Paul Ford

Actor, Puppeteer, Radio performer
Paul Ford Weaver, who cleaved off his surname to make a two-syllable stage name, was a latecomer to acting notoriety. Despite being a natural performer, Ford initially avoided show business since, like many Americans at ... Read more »
Born: 11/02/1901 in Baltimore, Maryland, USA

Filmography

Actor (21)

Journey Back to Oz 1974 (Movie)

(Voice)

Richard 1972 (Movie)

Washington Doctor (Actor)

In Name Only 1969 - 1970 (TV Show)

Actor

Twinky 1969 (Movie)

Scott's Father (Actor)

The Comedians 1967 (Movie)

Smith (Actor)

A Big Hand For the Little Lady 1966 (Movie)

Ballinger (Actor)

Never Too Late 1965 (Movie)

Harry Lambert (Actor)

The Russians Are Coming, the Russians Are Coming 1965 (Movie)

Fendall Hawkins (Actor)

The Spy With a Cold Nose 1965 (Movie)

American General (Actor)

The Lloyd Bridges Show 1962 - 1963 (TV Show)

Actor

Advise and Consent 1962 (Movie)

Senator Stanley Danta (Actor)

Who's Got the Action? 1962 (Movie)

Judge Boatwright (Actor)

The Music Man 1961 (Movie)

Mayor Shinn (Actor)

The Phil Silvers Show 1955 - 1959 (TV Show)

Actor

Missouri Traveler 1958 (Movie)

Finas Daugherty (Actor)

The Matchmaker 1958 (Movie)

Horace Vandergelder (Actor)

The Teahouse of the August Moon 1956 (Movie)

Colonel Purdy (Actor)

All the King's Men 1948 (Movie)

(Actor)

In Name Only (Movie)

(Actor)

Lust for Gold (Movie)

Sheriff Lynn Early (Actor)

The House on 92nd Street (Movie)

Sergeant (Actor)

Biography

Paul Ford Weaver, who cleaved off his surname to make a two-syllable stage name, was a latecomer to acting notoriety. Despite being a natural performer, Ford initially avoided show business since, like many Americans at the time, he was struggling to make a living and feed his family during the Great Depression. But as the economy began looking up, he decided to plunge into performance and scored bit parts in 1940s movies, largely in dramatic fare such as the 1945 spy thriller "The House on 92nd Street" and the 1949 political saga "All the King's Men". Ford's career really took off in the following decade when he was cast as the buffoonish Colonel Hall, the eternal foil to hero Sergeant Bilko, in the hugely popular sitcom "The Phil Silvers Show". Ford's humorous expressions and expert timing made him an ideal character actor for comedic material, and he excelled in that niche. He appeared in many television series and films until very late in his life. He did a memorable turn as the puzzled mayor in the cheerful adaptation of the con artist musical "The Music Man" in 1962. Ford's last appearance before his death in 1976 was as the voice of Uncle Henry in the animated "Journey Back to Oz", a sequel to the popular book and film "The Wizard of Oz".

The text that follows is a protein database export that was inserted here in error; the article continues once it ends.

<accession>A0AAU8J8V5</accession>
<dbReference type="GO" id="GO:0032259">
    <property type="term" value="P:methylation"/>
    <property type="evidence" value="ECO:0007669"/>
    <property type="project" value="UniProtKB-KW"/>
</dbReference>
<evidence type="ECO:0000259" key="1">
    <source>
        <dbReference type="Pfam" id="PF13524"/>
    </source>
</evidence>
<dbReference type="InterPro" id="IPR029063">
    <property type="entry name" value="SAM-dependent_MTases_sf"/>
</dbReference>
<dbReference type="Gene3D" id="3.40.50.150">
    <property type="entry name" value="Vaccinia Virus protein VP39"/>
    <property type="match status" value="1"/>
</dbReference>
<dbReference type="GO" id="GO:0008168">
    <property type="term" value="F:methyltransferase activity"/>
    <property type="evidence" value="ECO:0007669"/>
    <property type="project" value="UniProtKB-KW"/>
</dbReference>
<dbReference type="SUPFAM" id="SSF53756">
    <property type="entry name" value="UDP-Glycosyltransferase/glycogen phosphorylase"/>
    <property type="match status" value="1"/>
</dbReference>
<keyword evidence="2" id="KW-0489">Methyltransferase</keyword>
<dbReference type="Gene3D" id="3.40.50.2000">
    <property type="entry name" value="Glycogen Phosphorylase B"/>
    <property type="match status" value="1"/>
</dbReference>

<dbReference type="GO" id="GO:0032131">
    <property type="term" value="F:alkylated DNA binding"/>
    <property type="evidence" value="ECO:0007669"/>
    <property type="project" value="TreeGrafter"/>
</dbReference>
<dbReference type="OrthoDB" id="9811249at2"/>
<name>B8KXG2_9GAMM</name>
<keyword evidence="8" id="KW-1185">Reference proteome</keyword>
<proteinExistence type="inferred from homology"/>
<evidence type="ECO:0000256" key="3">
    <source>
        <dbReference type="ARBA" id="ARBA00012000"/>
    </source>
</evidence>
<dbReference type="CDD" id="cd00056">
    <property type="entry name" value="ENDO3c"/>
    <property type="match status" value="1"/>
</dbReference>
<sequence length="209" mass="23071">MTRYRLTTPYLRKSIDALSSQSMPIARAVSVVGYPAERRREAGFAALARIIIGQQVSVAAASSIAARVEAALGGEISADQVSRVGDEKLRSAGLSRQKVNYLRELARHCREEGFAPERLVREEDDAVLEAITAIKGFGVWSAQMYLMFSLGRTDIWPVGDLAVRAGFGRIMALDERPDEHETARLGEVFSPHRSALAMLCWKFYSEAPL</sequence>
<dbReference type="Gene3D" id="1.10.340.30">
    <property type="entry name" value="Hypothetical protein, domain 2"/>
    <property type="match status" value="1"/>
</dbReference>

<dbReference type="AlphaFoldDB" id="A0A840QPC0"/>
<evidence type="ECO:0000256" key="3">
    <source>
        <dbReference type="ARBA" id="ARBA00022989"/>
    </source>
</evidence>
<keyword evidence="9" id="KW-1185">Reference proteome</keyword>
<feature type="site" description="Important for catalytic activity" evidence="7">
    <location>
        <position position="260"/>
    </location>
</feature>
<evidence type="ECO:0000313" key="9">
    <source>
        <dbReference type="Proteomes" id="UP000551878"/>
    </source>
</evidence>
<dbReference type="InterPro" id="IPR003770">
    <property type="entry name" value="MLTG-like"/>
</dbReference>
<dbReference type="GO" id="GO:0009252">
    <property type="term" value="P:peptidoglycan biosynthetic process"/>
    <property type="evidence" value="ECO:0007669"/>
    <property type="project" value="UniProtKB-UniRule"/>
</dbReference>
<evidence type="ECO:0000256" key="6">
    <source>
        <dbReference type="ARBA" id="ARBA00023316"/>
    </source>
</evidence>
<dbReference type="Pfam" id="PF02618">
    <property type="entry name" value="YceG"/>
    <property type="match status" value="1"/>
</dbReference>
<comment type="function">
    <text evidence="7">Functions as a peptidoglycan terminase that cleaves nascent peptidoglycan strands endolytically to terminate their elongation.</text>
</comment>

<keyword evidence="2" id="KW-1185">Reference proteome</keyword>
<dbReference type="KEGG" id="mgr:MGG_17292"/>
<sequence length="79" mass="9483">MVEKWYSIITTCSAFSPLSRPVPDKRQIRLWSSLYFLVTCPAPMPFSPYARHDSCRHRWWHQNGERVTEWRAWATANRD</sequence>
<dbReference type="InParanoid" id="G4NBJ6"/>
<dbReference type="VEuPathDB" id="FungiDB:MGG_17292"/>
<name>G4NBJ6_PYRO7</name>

Milestones

1944

Film actor

1943

Broadway actor

SIMILAR ARTICLES